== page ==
A move to LA and a period of personal tumult have meant that the experimental R&B artist has come a long way since her 2020 debut
Few debut albums of recent years have been rendered as sharply in the image of their creators as Couldn’t Wait to Tell You… by Liv.e. When it landed in 2020, it took the potential that Olivia Williams had already demonstrated on a clutch of EPs – most notably on hoopdreams, a collaborative 2018 release with 10.4 Rog – and delivered on it in visceral style. hoopdreams borrowed its title from Steve James’ searing 1994 state-of-the-nation documentary, but only the Texan lilt in Liv.e’s languid, semi-spoken delivery would give away that she was American; she appeared to be of no fixed musical address, drawing influence from across the spectrum of R&B, soul and pop and building her own world in the process, setting intimate, conversational vocals against experimental collages that melded gospel, jazz and chopped and screwed hip-hop into a sonic language all of her own.
In what we can take as confirmation that imitation remains the sincerest form of flattery, Erykah Badu emerged as a kind of mentor figure to Liv.e, appearing in the livestream that announced Couldn’t Wait to Tell You… and making a guest turn on the record itself. She is the only obvious point of reference when trying to figure out Liv.e’s place in the pantheon of modern R&B; the stylistic wanderlust that defined that debut album evoked memories of the seminal Baduizm, but even those quick to draw the comparison between the two would have to concede that Liv.e appears to be playing with her own musical currency.
On that basis, it’s not inherently surprising, in and of itself, that she has thrown some serious curveballs on the full-length follow-up to Couldn’t Wait to Tell You… What does catch you off guard, though, is the manner in which she reflects on who she was then and who she is now. Her first album oozed with the confidence of an old hand, and belied, in its slick assurance, the fact that it was a first attempt by a 19-year-old who made the record in her bedroom at her mother’s house in St. Louis, Missouri.
Now, though, when Liv.e looks back at the girl who wrote Couldn’t Wait to Tell You…, she sees only the naivety of youth. “My outlook on life is completely different now,” she says over a Zoom call from the city she now calls home, Los Angeles. “I couldn’t have written the new album in the same mindset I was in last time. A lot of it is really the sound of me evolving into an actual woman, as opposed to a young one.”
If that makes Girl in the Half Pearl sound like a standard-issue coming-of-age album, it is in fact anything but. It is 100% a heartbreak record; dark, stormy, burning with tangible anger, scored through with the kind of excoriating self-examination that only the most painful emotional experiences can provoke. “When I made Couldn’t Wait to Tell You…, it was like I was living in this fantasy of what I thought love was going to be,” she relates. “And then all that shit just came crashing down very, very dramatically. I think the metamorphosis from Couldn’t Wait to Tell You… to Girl in the Half Pearl is about me coming into the reality of what love is. I had a lot of wisdom on Couldn’t Wait to Tell You…, but I was still living my life in a very naive way, thinking everything was sweet and shit. I still like fantasising, but I think I’ve realised that the reality of love is definitely not all roses. The album is a reflection of what that has taught me about myself. I learned how important it is not to lose sight of what’s real and what isn’t.”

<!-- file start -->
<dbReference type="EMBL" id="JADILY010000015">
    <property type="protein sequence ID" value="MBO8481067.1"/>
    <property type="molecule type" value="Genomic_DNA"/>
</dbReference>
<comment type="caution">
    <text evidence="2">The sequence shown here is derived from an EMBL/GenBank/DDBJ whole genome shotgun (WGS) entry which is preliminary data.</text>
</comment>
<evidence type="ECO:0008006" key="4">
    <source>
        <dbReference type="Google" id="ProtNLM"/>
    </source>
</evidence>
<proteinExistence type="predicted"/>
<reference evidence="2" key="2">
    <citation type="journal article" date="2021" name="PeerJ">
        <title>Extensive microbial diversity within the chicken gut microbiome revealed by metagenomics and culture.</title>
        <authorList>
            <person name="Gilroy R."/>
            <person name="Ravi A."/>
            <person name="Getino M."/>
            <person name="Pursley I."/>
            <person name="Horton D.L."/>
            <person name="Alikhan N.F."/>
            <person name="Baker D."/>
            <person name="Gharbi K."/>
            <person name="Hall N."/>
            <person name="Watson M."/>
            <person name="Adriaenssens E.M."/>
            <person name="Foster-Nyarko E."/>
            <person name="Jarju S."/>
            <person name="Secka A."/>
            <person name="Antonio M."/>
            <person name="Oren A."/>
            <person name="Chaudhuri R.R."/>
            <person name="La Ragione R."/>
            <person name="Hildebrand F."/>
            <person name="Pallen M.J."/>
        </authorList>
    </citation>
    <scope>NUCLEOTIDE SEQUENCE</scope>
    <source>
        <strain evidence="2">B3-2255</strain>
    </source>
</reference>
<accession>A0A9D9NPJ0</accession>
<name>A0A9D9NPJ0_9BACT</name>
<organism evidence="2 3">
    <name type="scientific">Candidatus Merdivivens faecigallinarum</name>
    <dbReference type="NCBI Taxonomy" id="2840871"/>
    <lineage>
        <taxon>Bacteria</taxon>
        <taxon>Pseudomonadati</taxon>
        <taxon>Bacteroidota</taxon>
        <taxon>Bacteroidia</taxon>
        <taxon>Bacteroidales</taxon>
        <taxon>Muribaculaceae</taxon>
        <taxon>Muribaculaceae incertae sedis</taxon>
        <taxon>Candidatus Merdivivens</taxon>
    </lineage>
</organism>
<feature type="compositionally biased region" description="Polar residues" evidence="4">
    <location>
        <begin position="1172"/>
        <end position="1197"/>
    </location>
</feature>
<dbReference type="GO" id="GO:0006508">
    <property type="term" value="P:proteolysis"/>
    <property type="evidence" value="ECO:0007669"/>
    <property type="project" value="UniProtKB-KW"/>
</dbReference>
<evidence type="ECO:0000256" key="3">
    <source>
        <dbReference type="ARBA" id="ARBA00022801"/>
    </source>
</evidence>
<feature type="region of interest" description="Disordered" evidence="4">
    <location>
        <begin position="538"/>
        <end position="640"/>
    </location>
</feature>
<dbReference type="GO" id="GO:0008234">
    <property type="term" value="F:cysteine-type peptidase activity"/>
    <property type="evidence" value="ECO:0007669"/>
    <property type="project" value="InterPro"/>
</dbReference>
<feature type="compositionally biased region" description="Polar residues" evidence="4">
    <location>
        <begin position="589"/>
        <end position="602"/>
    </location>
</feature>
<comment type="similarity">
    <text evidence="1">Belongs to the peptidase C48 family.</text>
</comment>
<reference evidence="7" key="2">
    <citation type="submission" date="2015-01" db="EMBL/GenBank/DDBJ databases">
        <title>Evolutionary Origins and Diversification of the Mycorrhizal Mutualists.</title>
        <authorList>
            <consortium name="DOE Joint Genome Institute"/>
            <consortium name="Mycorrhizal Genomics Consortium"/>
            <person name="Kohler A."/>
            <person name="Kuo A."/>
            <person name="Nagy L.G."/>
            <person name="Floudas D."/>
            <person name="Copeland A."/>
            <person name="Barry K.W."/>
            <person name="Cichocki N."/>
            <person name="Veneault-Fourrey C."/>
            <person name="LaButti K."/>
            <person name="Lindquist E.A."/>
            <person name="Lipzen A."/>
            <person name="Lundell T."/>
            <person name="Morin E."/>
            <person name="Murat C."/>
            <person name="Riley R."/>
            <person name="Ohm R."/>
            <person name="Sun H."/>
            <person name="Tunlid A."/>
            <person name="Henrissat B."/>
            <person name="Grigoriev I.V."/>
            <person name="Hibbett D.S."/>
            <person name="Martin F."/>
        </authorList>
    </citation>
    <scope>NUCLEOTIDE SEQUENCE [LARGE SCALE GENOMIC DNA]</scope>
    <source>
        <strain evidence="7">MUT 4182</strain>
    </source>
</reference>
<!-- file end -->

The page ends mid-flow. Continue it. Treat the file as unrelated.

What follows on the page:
It’s a stark admission from somebody who sounded so self-assured last time around, who gave off the impression of somebody who had everything figured out, who expressed herself with such conviction. The emotional tumult of Girl in the Half Pearl instead shows us a different side of her, one that suggests she’s realised that she remains a work in progress. “I wouldn’t say that I’ve lost my innocence,” she says of the obviously devastating fallout of the breakup that hangs heavy over the album. “I think I still have some innocence to me, and I still feel pure – it’s just that I have different stripes now. I’m not trying to be melodramatic about what I’ve been through, because I know it’s not the end of the world, and I know myself better now. The girl who wrote Couldn’t Wait to Tell You… had a lack of herself. She wanted to put herself in somebody else’s hands; she wanted somebody to choose her, even if it sounded like I was playing it off and pretending I didn’t care. My music, then, was a bit more like premonition. I was speaking to the future, or how I imagined it would be. Girl in the Half Pearl is me right now, in the moment, which is rare for me, but I feel like real life is all I know how to write about.”